[00:14:03] And what do you do? You adjust? So once you adjust now, you’re changing the timing on for the next pitch. So when pitchers throw pitches back to back that are within six EV miles an hour, You’re helping the hitter by making the timing easier. So the numbers are dramatic 20% of those hard hit balls happen when you create no tunnels.
[00:14:30] So you throw fast ball away and you throw a curve ball away. It’s impossible to have those two pitches look alike and end up in the same place when they have different speeds. It’s you just can’t, it can’t be done. They can end up in the same place, but they’re going to look different on the way to the plate and hitters recognize that right out of that right out of the gate.
[00:14:51] And then the other 20% is when pitchers just throw pitches in the speed range, that hitters are geared to. A la twos and threes. So if you’re throwing a boatload of pitches in that two, three category, then you’re throwing a lot of pitches that are at risk every time you throw them, because that’s the speed that they hitter gears to all the time.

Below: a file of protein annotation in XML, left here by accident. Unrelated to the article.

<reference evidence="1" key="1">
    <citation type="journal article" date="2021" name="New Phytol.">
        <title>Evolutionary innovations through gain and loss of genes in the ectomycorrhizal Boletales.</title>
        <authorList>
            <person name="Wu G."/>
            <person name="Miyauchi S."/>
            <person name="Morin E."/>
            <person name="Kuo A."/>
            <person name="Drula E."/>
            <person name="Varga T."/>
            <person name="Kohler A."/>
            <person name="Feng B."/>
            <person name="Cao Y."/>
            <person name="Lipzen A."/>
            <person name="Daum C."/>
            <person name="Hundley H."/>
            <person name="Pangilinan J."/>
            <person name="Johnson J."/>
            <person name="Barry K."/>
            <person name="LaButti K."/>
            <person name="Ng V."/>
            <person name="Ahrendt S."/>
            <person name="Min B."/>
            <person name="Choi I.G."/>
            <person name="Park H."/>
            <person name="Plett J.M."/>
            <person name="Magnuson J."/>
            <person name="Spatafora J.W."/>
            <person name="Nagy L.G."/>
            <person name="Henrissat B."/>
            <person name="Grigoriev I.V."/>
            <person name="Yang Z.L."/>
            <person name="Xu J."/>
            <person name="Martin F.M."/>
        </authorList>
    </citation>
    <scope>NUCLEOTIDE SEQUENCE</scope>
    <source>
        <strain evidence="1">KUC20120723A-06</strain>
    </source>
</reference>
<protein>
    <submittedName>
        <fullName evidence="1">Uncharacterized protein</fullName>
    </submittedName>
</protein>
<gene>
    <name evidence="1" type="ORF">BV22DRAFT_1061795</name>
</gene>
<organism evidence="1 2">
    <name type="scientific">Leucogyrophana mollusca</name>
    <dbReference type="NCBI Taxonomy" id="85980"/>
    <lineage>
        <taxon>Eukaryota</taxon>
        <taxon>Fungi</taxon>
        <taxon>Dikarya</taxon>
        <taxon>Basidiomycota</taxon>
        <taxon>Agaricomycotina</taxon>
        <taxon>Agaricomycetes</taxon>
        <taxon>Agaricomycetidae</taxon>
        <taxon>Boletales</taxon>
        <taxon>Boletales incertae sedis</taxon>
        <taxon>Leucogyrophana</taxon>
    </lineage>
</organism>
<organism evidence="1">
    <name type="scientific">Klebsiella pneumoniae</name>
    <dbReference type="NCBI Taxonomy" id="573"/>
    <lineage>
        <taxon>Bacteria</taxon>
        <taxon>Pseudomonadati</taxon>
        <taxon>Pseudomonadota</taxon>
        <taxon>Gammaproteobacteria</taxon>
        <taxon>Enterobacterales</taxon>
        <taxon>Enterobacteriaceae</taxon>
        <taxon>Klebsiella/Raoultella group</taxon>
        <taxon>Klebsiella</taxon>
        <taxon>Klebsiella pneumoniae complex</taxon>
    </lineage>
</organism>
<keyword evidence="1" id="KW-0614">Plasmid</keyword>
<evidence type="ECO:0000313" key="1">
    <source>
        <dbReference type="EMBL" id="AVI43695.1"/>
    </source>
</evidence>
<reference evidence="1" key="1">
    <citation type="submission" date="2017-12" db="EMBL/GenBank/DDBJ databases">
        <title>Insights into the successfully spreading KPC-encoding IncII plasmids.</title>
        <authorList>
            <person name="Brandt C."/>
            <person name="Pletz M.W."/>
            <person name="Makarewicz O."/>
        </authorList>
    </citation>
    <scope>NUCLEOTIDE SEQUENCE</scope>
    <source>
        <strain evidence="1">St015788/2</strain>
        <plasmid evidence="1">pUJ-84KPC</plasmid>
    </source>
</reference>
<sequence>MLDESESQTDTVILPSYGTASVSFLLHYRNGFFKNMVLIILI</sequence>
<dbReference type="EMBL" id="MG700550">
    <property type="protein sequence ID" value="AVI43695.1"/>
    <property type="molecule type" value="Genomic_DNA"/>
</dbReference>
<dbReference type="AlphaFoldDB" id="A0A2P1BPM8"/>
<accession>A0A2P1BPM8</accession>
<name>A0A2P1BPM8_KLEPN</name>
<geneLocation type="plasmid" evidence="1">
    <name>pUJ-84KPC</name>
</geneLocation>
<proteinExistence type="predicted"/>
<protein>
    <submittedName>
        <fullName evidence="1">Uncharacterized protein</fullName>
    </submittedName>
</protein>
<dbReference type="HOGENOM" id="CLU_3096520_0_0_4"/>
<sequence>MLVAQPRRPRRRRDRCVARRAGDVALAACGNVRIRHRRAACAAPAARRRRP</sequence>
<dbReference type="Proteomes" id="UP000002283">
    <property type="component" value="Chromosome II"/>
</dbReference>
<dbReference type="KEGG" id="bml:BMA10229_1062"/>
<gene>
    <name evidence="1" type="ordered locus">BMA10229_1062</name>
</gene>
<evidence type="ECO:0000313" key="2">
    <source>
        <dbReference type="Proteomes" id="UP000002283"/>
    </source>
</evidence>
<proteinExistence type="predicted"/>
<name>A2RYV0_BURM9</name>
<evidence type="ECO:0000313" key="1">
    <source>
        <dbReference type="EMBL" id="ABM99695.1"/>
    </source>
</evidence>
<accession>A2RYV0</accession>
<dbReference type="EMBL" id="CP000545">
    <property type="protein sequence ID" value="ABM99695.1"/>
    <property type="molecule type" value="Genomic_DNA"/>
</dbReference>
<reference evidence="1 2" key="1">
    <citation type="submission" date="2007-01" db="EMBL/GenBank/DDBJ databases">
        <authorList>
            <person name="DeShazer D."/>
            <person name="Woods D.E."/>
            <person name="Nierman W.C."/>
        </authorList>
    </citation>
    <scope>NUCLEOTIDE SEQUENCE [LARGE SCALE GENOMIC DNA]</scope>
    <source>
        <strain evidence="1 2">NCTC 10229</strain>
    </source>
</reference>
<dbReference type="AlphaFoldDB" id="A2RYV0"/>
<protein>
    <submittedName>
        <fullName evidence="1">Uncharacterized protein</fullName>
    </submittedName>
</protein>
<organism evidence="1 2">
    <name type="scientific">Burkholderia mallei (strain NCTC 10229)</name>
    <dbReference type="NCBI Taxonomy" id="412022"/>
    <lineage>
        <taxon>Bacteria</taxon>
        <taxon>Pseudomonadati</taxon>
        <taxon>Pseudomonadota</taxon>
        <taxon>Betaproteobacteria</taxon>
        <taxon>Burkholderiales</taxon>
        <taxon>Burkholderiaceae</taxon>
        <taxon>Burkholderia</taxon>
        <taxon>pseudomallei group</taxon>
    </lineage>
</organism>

[00:15:11] You hear them every day. They’ll say, yeah, I’m really going good when I’m hitting the ball the other way. So I look for the fast ball out over the plate, and I’m trying to hit the ball to right center. If I’m a right handed hitter and I’ll pull the ball, that’s the off-speed pitch. So in other words, what they’re telling every pitcher in America is I’m going to wait for the outside fast ball and I’m going to let the three I’m going to hit the two, I’m going to gear to the two, and I’m going to let the three run into my bat when it’s on the inside part of the plate.